Many Rich’s shoppers have fond memories of the beloved tea room that first opened in 1924 and was redesigned and christened the Magnolia Room in January 1942. From 1942 to 1961, the Magnolia Room was a place where white customers could enjoy Southern treats, participate in “Spend the Day Parties,” and see fashion shows. In 1960 and 1961, the Magnolia Room became a visible battleground, when college students and Dr. Martin Luther King Jr. targeted it as part of the sit in movement. In Return to Rich’s, this story is illustrated through community members detailing fond memories of the tea room as well as opposition to Jim Crow policies. An oral history from Civil Rights leader Lonnie King is a centerpiece of this section.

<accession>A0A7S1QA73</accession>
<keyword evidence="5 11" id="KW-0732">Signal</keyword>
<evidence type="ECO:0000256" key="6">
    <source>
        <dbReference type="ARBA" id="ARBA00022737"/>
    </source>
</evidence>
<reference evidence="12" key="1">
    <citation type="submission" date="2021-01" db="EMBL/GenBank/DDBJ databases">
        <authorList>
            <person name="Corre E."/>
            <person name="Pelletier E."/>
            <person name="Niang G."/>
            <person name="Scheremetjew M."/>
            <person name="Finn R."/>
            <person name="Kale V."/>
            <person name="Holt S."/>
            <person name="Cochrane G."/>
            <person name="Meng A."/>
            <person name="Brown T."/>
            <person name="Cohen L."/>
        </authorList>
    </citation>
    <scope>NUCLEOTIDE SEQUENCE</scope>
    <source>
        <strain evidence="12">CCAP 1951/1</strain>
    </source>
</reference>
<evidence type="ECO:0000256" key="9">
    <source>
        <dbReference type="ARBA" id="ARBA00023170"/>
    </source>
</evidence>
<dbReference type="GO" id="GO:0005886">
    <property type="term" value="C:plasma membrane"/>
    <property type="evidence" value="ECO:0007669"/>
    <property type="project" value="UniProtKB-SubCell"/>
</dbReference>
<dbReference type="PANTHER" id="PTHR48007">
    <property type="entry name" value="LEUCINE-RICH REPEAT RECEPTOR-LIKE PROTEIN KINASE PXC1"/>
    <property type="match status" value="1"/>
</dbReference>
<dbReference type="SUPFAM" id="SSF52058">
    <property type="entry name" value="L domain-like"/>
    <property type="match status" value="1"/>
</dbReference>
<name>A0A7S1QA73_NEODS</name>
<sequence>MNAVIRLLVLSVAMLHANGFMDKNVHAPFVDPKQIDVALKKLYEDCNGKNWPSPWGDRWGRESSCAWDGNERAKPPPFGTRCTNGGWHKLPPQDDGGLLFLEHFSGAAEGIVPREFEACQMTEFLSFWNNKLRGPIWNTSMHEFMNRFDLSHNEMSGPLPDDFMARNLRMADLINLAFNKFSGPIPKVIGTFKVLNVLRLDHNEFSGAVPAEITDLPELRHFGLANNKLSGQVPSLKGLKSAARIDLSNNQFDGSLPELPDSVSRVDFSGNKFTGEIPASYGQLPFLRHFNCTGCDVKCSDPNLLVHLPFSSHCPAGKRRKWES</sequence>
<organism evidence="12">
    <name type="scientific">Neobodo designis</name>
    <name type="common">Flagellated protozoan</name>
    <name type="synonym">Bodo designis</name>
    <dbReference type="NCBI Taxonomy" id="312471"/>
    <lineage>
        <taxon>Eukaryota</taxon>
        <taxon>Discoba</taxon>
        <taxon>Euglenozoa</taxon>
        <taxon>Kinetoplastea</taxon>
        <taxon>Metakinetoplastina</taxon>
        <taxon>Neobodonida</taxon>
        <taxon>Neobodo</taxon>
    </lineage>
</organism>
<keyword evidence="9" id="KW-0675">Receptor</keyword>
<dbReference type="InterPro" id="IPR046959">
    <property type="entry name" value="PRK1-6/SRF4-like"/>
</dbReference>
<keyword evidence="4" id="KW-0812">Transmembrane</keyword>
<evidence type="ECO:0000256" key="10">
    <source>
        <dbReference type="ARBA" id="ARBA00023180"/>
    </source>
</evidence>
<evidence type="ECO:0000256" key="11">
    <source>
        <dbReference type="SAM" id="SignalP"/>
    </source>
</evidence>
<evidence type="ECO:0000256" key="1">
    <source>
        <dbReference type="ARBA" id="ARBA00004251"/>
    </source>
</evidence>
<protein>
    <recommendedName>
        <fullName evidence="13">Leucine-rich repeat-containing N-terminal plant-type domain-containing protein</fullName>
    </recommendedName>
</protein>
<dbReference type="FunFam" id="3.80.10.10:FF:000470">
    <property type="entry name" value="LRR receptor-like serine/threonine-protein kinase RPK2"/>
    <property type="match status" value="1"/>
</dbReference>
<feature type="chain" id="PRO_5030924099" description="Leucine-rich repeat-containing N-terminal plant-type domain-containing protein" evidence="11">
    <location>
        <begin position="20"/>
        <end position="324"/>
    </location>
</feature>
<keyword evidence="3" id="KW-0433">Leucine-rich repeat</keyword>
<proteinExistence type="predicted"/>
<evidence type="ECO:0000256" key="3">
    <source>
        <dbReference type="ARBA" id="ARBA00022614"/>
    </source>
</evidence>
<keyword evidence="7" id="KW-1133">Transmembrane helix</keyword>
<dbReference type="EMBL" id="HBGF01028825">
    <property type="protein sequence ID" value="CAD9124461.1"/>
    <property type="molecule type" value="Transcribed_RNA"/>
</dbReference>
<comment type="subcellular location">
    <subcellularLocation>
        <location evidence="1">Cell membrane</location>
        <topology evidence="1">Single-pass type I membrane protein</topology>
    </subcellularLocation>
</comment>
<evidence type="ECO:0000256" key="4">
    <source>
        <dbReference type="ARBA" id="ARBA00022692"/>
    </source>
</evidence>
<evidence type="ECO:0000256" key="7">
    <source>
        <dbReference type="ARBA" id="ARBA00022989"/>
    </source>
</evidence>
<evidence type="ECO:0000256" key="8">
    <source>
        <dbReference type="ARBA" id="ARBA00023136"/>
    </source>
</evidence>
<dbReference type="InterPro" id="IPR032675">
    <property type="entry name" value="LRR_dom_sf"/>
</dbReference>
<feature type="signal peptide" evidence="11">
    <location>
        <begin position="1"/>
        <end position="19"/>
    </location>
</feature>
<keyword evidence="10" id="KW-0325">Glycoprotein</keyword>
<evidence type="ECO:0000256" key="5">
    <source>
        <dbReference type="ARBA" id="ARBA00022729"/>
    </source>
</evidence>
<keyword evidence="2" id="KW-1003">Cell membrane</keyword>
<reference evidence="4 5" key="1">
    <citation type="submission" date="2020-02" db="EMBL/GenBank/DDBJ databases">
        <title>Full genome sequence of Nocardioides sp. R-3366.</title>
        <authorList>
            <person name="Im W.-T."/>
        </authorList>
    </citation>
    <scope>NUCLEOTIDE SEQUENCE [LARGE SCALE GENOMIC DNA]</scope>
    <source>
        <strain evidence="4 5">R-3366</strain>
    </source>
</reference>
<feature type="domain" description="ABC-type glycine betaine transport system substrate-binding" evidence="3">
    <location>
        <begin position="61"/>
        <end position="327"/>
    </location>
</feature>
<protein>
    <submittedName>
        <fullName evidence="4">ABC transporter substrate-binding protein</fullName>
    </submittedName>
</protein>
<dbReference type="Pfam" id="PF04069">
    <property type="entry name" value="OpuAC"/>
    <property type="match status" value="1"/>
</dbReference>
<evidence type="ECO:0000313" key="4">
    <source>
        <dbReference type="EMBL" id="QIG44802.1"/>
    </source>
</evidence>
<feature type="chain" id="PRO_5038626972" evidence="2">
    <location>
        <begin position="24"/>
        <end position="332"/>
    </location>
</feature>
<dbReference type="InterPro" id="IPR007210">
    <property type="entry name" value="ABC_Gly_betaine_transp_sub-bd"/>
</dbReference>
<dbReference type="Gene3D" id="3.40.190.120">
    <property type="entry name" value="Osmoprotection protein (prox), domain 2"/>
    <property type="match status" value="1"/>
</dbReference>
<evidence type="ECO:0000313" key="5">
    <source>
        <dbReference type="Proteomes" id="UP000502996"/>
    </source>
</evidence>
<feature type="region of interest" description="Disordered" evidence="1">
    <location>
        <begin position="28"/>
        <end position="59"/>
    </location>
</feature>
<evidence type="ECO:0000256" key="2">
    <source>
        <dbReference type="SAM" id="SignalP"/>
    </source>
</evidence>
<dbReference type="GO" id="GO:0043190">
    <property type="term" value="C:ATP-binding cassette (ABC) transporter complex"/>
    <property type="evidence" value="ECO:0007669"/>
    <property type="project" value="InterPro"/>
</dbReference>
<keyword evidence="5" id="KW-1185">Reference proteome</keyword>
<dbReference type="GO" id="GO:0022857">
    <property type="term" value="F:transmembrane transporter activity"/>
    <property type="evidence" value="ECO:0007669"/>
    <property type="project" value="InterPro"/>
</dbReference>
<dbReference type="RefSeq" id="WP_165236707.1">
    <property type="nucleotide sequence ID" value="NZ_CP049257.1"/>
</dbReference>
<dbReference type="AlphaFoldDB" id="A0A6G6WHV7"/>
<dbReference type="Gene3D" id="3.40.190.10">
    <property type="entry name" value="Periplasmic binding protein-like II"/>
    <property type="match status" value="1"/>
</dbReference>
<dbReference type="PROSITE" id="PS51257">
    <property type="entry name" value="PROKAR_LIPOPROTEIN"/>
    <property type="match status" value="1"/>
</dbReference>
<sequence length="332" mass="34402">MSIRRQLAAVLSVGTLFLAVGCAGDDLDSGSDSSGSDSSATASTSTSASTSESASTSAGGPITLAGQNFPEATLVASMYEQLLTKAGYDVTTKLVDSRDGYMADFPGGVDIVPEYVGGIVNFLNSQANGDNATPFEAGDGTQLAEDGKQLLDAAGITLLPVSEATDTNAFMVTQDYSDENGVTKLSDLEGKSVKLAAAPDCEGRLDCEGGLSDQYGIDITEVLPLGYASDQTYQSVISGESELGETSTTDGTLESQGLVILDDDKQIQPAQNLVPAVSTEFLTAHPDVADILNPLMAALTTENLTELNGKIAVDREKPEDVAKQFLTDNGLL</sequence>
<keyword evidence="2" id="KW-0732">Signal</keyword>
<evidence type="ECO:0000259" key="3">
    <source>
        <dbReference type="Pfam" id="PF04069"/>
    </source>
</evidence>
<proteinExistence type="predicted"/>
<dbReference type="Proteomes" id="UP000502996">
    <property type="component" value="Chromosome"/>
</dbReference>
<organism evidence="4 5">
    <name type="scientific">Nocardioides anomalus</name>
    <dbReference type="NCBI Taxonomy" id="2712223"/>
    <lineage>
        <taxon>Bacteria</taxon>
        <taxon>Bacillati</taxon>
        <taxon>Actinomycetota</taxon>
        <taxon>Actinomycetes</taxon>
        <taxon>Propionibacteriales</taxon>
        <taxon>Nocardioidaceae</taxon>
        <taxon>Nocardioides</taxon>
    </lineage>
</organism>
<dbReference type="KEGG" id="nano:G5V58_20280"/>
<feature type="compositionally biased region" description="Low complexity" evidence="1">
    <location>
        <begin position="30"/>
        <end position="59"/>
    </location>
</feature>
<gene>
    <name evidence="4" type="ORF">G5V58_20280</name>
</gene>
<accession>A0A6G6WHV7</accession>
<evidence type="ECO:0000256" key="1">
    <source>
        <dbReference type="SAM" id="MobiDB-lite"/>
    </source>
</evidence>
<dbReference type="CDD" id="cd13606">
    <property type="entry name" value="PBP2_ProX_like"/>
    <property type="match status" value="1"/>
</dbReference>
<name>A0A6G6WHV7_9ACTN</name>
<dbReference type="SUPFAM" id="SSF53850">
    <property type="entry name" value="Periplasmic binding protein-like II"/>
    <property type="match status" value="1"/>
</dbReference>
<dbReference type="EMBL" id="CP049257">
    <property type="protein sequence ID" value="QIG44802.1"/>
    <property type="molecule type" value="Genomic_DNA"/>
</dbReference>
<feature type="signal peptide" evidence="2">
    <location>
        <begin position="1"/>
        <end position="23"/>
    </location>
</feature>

Rich’s most beloved children’s tradition, the Pink Pig, began in 1956 as the Snowball Express. The monorail ride debuted in Rich’s downtown store. It had several different names, and in 1959, the ride was redesigned and the Pink Pig Flyer was born. The pigs were named Priscilla and Percival in the mid-1970s and remained at the downtown Rich’s store until it closed in 1991. Now part of the Atlanta History Center’s collection, come take your picture with Percival at Return to Rich’s.
This statue was commissioned in 1967 by the Rich Foundation to commemorate the 100th anniversary of the store’s founding as well as to celebrate the relationship of the company with Atlanta. Rich’s employee James Seigler drew the original sketch for the statue. The bronze sculpture was refurbished in 1995 and rededicated in Woodruff Park for the 1996 Centennial Olympics. A replica of the statue is on display in Return to Rich’s.